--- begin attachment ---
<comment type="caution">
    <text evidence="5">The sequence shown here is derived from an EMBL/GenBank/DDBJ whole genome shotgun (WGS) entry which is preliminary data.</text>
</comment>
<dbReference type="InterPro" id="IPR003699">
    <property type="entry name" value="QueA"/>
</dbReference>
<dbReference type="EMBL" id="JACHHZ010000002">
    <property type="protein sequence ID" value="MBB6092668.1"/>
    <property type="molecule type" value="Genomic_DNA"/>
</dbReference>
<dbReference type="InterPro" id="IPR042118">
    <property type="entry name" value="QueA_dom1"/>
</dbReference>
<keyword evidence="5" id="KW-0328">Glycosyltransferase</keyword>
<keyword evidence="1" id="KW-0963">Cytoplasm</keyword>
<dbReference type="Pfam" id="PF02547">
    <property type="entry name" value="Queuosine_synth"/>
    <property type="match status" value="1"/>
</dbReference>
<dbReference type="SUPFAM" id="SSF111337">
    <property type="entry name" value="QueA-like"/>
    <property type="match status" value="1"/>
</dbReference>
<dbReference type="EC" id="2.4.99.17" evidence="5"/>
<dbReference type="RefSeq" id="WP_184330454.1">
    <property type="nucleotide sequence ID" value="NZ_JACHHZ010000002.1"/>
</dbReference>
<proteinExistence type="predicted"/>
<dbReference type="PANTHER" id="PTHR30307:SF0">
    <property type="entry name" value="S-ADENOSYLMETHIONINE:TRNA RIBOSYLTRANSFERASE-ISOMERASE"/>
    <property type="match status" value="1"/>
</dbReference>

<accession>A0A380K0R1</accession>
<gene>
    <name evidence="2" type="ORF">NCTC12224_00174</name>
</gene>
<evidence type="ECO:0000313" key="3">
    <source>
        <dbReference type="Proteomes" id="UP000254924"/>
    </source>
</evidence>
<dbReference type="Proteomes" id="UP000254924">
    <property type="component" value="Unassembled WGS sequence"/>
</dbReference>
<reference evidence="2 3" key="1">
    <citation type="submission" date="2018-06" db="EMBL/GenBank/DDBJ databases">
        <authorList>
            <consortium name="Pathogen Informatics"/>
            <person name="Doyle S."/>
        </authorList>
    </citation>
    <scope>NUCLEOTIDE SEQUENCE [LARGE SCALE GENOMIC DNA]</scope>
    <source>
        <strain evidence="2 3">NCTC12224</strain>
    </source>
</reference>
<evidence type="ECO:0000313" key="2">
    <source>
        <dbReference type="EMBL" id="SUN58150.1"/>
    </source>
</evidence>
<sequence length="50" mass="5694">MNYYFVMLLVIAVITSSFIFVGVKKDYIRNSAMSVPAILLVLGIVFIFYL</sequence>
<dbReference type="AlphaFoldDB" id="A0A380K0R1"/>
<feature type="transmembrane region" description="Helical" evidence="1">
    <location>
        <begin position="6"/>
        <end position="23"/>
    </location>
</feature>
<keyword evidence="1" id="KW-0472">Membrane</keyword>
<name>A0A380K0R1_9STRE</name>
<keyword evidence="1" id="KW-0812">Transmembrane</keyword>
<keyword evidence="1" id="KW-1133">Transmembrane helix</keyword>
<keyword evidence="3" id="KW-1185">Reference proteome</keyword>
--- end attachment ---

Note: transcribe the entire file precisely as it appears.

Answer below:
<comment type="caution">
    <text evidence="5">The sequence shown here is derived from an EMBL/GenBank/DDBJ whole genome shotgun (WGS) entry which is preliminary data.</text>
</comment>
<dbReference type="InterPro" id="IPR003699">
    <property type="entry name" value="QueA"/>
</dbReference>
<dbReference type="EMBL" id="JACHHZ010000002">
    <property type="protein sequence ID" value="MBB6092668.1"/>
    <property type="molecule type" value="Genomic_DNA"/>
</dbReference>
<dbReference type="InterPro" id="IPR042118">
    <property type="entry name" value="QueA_dom1"/>
</dbReference>
<keyword evidence="5" id="KW-0328">Glycosyltransferase</keyword>
<keyword evidence="1" id="KW-0963">Cytoplasm</keyword>
<dbReference type="Pfam" id="PF02547">
    <property type="entry name" value="Queuosine_synth"/>
    <property type="match status" value="1"/>
</dbReference>
<dbReference type="SUPFAM" id="SSF111337">
    <property type="entry name" value="QueA-like"/>
    <property type="match status" value="1"/>
</dbReference>
<dbReference type="EC" id="2.4.99.17" evidence="5"/>
<dbReference type="RefSeq" id="WP_184330454.1">
    <property type="nucleotide sequence ID" value="NZ_JACHHZ010000002.1"/>
</dbReference>
<proteinExistence type="predicted"/>
<dbReference type="PANTHER" id="PTHR30307:SF0">
    <property type="entry name" value="S-ADENOSYLMETHIONINE:TRNA RIBOSYLTRANSFERASE-ISOMERASE"/>
    <property type="match status" value="1"/>
</dbReference>

<accession>A0A380K0R1</accession>
<gene>
    <name evidence="2" type="ORF">NCTC12224_00174</name>
</gene>
<evidence type="ECO:0000313" key="3">
    <source>
        <dbReference type="Proteomes" id="UP000254924"/>
    </source>
</evidence>
<dbReference type="Proteomes" id="UP000254924">
    <property type="component" value="Unassembled WGS sequence"/>
</dbReference>
<reference evidence="2 3" key="1">
    <citation type="submission" date="2018-06" db="EMBL/GenBank/DDBJ databases">
        <authorList>
            <consortium name="Pathogen Informatics"/>
            <person name="Doyle S."/>
        </authorList>
    </citation>
    <scope>NUCLEOTIDE SEQUENCE [LARGE SCALE GENOMIC DNA]</scope>
    <source>
        <strain evidence="2 3">NCTC12224</strain>
    </source>
</reference>
<evidence type="ECO:0000313" key="2">
    <source>
        <dbReference type="EMBL" id="SUN58150.1"/>
    </source>
</evidence>
<sequence length="50" mass="5694">MNYYFVMLLVIAVITSSFIFVGVKKDYIRNSAMSVPAILLVLGIVFIFYL</sequence>
<dbReference type="AlphaFoldDB" id="A0A380K0R1"/>
<feature type="transmembrane region" description="Helical" evidence="1">
    <location>
        <begin position="6"/>
        <end position="23"/>
    </location>
</feature>
<keyword evidence="1" id="KW-0472">Membrane</keyword>
<name>A0A380K0R1_9STRE</name>
<keyword evidence="1" id="KW-0812">Transmembrane</keyword>
<keyword evidence="1" id="KW-1133">Transmembrane helix</keyword>
<keyword evidence="3" id="KW-1185">Reference proteome</keyword>